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Global Currency Fluctuations for the Small Business Owner

Global currency is in a constant state of fluctuation, with exchange rates changing on a daily basis as a result of so many issues, including the state of the current economy and political instability.  Exchange rates for sterling have been particularly unstable since the Brexit vote in 2016 and we’ve seen the pound drop rapidly and then fight its way back several times as the negotiations for Britain to leave the EU have played out over the past few years.   This type of financial instability is bad news for business owners here in the UK, especially for those who own small to medium sized enterprises on which our economy depends so heavily.

Businesses which trade with overseas partners or customers are particularly vulnerable to the changes in currency and exchange rates as it results in difficulty in predicting their earnings.  If a business owner predicts the business will earn a set amount each year, this sum could significantly increase or decrease depending on the exchange rates.

Global currency fluctuations present a challenge for small businesses when setting up new deals and contracts.  The changing exchange rates could mean that an agreement or contract that was initially a great deal could put the business at financial risk in the future.  This is the reason that so many small business owners are hesitant to agree on specific figures when negotiating deals which leaves them at a disadvantage.  Some businesses have resorted to using automated trading programmes to invest in currency on Forex in a bid to secure more profitable deals.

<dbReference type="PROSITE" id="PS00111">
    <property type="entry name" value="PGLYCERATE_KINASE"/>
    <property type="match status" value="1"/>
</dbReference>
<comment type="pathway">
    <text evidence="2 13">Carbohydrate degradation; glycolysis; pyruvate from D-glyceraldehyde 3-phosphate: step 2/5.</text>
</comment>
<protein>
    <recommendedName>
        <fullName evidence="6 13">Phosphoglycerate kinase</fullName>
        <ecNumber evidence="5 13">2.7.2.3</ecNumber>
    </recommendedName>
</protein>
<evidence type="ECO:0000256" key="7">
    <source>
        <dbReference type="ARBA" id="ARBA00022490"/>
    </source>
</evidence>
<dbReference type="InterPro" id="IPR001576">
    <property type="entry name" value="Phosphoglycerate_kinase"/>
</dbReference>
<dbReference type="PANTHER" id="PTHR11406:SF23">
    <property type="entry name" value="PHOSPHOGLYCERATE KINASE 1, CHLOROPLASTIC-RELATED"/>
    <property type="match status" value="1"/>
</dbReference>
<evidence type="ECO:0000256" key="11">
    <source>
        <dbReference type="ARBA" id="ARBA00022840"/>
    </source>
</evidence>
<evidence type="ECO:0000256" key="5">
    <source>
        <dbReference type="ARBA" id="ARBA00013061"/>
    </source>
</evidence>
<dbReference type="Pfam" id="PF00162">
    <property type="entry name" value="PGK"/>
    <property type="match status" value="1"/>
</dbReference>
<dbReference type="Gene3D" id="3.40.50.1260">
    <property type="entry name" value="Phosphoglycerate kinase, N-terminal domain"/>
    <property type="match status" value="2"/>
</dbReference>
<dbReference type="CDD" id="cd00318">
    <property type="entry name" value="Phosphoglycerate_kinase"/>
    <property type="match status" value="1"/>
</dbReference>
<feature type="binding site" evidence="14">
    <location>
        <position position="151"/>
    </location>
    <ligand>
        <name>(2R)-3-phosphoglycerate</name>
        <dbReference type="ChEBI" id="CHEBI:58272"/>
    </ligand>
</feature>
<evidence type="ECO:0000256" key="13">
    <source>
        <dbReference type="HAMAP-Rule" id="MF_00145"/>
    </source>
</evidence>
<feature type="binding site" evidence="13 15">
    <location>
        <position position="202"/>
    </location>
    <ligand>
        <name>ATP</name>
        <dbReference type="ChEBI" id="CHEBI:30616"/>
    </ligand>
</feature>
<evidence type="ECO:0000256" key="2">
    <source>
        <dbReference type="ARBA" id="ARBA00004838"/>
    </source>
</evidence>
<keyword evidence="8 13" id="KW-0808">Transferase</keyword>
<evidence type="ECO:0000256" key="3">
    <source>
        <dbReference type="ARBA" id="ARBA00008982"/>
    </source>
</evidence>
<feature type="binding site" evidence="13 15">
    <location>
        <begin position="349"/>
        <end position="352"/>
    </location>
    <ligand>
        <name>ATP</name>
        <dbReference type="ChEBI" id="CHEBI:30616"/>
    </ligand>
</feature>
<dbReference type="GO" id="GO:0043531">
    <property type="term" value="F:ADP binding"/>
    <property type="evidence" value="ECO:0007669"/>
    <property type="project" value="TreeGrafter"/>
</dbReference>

When it comes to imports and exports, business owners often find that sales to overseas customers increase when there is a decline in sterling, whilst imports are negatively affected, resulting in supplies from overseas increasing in expense.

Even at times when exchange rates are favourable, small businesses often overpay when completing international payments because many traditional providers, such as banks, will inflate their exchange rates and take the “hidden” mark-up as a fee! 

However, it’s not all doom and gloom as there are some companies that are committed to making it easier and more cost efficient for small business owners to deal across all currencies.  Some will offer multi-currency accou9nts that allow a business to hold several different currencies and switch between them using a mid-market exchange rate to make payments.  These companies are regulated by the Financial Conduct Authority (FCA) to provide extra layers of protection for users and are now becoming popular not just with business owners, but with individual customers who travel or have residences in overseas countries.

Whilst business owners cannot avoid the constant changes in currency exchange rates, some careful financial planning will help to reduce the impact on their business.